Today's Market Players: A User's Guide


It's a brave new world for investors. The days of shares "changing hands' are long gone. Now it is man and machine, and sometimes, man versus machine. Trading is super fast, simple and cheap.
Daily stock trading volume has exploded four-fold in the last decade and often tops 8 billion shares a day.

Meanwhile, the market has become fragmented, increasing volatility and decreasing liquidity. Regulators have struggled to keep up, leaving the system rickety and unwieldy.


The average investor has little idea about how trading works and the players and technologies involved along the way. In some case, its a long, strange trip from point A to point B and it's not always the most direct, efficient or fair way to go.

Click ahead to learn about the world of financial trading.

The Customer


People of all incomes and occupations play the stock market to varying degrees, and they all either use an Internet trading platform or work directly with a person at a brokerage firm.

They have some tough competition in the form of asset managers, licensed, tainted MBA types who manage mutual funds, pension funds and investment accounts.

And then there are the professional traders. They typically work for hedge funds, banks and Wall Street firms and represent high net-worth individuals. In recent years, more of this has been done for firms' proprietary trading desks that make money on trading profits rather than commissions.

The Trading Community


Whether it is the traditional full service model of Edward Jones, discount firms like Charles Schwab or Scottrade, or online players such as ETrade or Ameritrade, these firms buy and sell stocks for customers and charge a commission.

Of course, some firms also trade for their own accounts, which makes them broker-dealers.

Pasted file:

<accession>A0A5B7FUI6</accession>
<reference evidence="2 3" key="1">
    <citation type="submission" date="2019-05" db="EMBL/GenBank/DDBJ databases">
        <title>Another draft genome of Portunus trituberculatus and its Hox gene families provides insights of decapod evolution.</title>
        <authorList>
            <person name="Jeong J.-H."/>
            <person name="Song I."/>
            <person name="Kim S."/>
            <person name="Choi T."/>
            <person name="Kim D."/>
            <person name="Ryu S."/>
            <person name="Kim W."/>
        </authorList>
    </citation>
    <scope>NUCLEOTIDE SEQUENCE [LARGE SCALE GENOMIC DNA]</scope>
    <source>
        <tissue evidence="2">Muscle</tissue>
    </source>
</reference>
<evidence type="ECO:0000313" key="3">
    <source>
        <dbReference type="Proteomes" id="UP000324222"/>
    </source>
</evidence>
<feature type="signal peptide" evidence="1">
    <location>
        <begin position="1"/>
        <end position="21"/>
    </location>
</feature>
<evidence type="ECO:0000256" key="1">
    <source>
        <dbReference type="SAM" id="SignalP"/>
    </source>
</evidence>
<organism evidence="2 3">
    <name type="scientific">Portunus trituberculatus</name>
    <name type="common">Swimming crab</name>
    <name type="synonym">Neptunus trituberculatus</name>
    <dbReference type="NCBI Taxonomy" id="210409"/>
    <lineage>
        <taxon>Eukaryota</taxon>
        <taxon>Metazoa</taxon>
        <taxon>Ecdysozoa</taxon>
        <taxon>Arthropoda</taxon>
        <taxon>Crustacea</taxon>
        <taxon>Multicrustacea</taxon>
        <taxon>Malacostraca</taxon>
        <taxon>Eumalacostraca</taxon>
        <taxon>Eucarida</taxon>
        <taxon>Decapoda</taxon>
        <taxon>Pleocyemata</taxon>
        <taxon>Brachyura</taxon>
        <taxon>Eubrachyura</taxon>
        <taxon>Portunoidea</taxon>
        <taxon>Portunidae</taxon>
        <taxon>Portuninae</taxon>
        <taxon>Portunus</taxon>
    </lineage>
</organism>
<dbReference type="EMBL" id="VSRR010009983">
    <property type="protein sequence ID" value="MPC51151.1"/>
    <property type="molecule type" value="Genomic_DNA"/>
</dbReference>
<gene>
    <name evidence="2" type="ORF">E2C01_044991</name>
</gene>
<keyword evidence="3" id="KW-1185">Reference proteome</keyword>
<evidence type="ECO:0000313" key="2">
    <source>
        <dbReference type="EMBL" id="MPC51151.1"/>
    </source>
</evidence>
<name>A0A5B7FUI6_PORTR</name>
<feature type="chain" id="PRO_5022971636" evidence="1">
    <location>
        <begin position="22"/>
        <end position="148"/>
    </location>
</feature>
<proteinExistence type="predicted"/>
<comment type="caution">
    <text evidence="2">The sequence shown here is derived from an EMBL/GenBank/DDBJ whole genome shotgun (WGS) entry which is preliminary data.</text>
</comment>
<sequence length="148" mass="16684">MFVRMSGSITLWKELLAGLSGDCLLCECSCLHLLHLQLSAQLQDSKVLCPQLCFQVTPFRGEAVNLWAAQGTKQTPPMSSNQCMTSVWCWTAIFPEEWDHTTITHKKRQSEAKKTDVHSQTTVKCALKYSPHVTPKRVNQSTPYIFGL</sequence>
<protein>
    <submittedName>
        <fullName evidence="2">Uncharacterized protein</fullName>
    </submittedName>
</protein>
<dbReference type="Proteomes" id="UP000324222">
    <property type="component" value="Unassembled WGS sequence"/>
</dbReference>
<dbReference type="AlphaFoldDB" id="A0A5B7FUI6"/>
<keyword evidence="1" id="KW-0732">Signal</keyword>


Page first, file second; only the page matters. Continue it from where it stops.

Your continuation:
The largest are subsidiaries of the big bank holding companies, such as Bank of America/Merrill Lynch, Citigroup, Morgan Stanley and Goldman Sachs.

Market markers serve something of a middle-man role. They quote prices to both buyers and sellers of stocks (and other financial instruments), and profit from the difference, the spread, between the two orders. There are dozens of market makers and even some the biggest—Getco, for instance, may not be well known.

Major Cash Exchanges


Trades may come from a lot of places be transmitted in variety of ways but technically they have to trade somewhere and that is often an exchange. Forty years ago, there was only one major exchange, the New York Stock Exchange, and a clutch of regional ones (Boston, Philadelphia, American, Pacific).

The Nasdaq all electronic, screen-based exchange was founded in 1971, providing an alternative to the open outcry, human floor-based trading of the NYSE. It has become the busiest exchange in the world. Both the NYSE and Nasdaq have merged with or acquired other exchanges in recent years.

Options Exchanges


These exchanges allow investors to trade options, one of the original financial derivatives. It is an option to buy or sell an asset, including securities such as stocks.


Founded in 1973, the CBOE was the first exchange to list standardized, exchange-traded stock options. The International Securities Exchange, or ISE, was the first all electronics options exchange in the US when it launched in 2000. The Nasdaq Options Market, launched in 2008, handles only US options.

Alternative Trading Systems


These trading venues may be unknown to many but they have become powerful players in the marketplace. Electronic Communication Networks, ECNs, are the most similar to exchanges but are prohibited from listing stocks. The first opened in 1998. (BATS and DirectEdge started as ECNs.)


An ECN is essentially a computer system designed to trade stocks (and currencies) outside of an exchange. They are popular among trading firms because they are cheap and fast. Matching networks are a version of ECNs.

Dark pools, or dark liquidity, are used by traders who want to trade large blocks of stocks without it being noticed by others in the marketplace. Neither the price nor the identity is displayed during the transaction.

The voice-brokered, third-party matching system involves old fashioned, block traders matching buy and cell orders directly.